The two Government Loans we will discuss in this blog is the FHA and VA loans. The FHA loan is Government Insured and the VA loan is Government Guaranteed. Government loans will typically have more conditions to be met than conventional loans, but the one condition that makes these loans so common today is the down payment requirement. VA loans require zero down payment while the FHA loan requires 3 ½ % down as compared to the conventional loan which would require anywhere from 5 % to 20% down.
As the Seller of a home where the buyer is seeking a Government loan, it is important to understand what closing costs will be involved with the transaction. Although it is very common in the market today for sellers to agree to pay for the buyers closing costs, the seller must pay some of the buyer costs. These costs are called non-allowable costs. Non-allowable costs are those costs that the government will not allow the buyer to pay. Either the seller will have to pay such costs or the lender will have to pay these costs. If the lender agrees to pay the costs, it will most likely cause the interest rate to go up to offset the perceived loss to the lender. As the seller of the property, make sure your agent explains what the non-allowable costs will are and the purpose for the costs. It will affect you bottom line (Net Return).
Government loans also require addendums to the contract, such as the FHA addendum. This addendum must be signed by the buyer and the seller, which simply states that the property must appraise for the purchase price or more or the financing will not be approved. This is a common contingency in the contract already, but this addendum must be included with the contract when submitted to underwriting. If you are using the VA loan, the Government will require a Certificate of Reasonable Value (CRV), which is the Governments equivalent of an appraisal. If the CRV is less than the sales price, the buyer must pay the difference of the two amounts out of pocket. The Government will not loan more than the CRV amount. If monies are paid out of pocket, it cannot be borrowed or given to the borrower. The money must be in the buyers bank account and it must be seasoned for at least sixty days.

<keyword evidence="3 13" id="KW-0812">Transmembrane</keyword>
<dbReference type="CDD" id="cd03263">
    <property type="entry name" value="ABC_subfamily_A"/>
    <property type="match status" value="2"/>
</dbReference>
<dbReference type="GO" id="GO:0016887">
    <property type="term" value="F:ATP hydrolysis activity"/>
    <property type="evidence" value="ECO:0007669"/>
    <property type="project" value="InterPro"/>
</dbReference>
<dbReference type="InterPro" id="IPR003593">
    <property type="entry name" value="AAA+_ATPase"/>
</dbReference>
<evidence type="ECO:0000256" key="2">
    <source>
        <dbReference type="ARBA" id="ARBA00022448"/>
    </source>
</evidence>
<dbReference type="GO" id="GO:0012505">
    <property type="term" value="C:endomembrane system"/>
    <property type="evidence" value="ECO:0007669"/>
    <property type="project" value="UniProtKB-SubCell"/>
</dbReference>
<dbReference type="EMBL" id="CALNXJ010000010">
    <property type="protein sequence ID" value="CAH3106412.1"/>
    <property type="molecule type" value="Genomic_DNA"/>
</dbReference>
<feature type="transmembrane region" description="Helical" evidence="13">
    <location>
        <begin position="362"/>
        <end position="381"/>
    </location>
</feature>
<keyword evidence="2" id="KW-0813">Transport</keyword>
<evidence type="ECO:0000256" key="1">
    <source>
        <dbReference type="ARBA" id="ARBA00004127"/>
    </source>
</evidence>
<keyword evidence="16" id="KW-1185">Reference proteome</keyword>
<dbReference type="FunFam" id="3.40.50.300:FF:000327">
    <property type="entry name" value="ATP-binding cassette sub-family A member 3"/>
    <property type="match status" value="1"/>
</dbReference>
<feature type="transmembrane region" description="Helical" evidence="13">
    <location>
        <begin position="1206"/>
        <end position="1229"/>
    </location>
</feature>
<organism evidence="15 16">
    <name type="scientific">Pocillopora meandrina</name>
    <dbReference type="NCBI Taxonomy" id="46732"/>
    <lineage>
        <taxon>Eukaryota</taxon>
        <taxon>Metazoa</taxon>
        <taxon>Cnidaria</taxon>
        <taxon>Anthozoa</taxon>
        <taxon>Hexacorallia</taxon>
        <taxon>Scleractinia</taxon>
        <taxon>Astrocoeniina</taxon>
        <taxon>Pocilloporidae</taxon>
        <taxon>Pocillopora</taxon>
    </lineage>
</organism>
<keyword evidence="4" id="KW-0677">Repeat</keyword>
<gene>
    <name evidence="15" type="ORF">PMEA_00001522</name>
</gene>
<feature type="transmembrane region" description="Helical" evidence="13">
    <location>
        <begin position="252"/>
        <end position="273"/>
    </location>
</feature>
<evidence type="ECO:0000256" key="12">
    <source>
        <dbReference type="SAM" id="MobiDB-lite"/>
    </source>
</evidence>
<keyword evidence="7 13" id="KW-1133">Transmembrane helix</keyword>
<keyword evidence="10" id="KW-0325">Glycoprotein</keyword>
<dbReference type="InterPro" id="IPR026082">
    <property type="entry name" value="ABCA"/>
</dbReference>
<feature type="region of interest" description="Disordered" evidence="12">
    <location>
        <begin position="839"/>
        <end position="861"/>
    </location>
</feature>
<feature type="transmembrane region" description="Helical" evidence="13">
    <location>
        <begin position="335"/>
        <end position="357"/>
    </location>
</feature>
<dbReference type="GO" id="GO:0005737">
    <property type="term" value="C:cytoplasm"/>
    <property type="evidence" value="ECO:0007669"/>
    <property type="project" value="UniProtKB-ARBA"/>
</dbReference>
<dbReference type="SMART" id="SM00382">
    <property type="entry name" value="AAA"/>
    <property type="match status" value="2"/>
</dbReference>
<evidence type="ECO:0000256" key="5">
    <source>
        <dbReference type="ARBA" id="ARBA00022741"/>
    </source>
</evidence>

Andy Aun with Aun and McKay Law Firm will be conducting a seminar to educate real estate agents, as well as buyers and sellers, on the requirements of Government financing. There are many issues that must be considered at the time a contract is ratified in order to avoid default by either party to the contract. This seminar is FREE to all and will include food and drinks. Please see the flyer with all the information you need for this seminar at the bottom of this blog. This seminar will be Thursday, Feb 23rd in Lexington, SC. Hope to see you there!
When discussing finance or re-finance with a loan officer, you will do well by including Erica West, with New American Mortgage, as one of those you speak to. Erica West is an expert in financing as well as down payment assistance programs. Erica may be able to get the down payment you need at no cost to you. Give Erica West a call at (803) 528-5019.
If you are considering a Real Estate License to start a new career or even to make some money part time in Real Estate, we would love to help you become a Successful Real Estate Agent at the Real Estate School for Success. We have classes for any type of license you would be interested in to include, a SC Real Estate License, SC Appraisers License, SC Property Managers License or SC Home Inspectors License. You can also receive a 15% discount on any class by entering the promo code below when you register on line at the Real Estate School for Success.
Discount/Promo Code is: government
flyer.bmp (2.47 mb) Flyer for Aun and McKay seminar on Government Loans.
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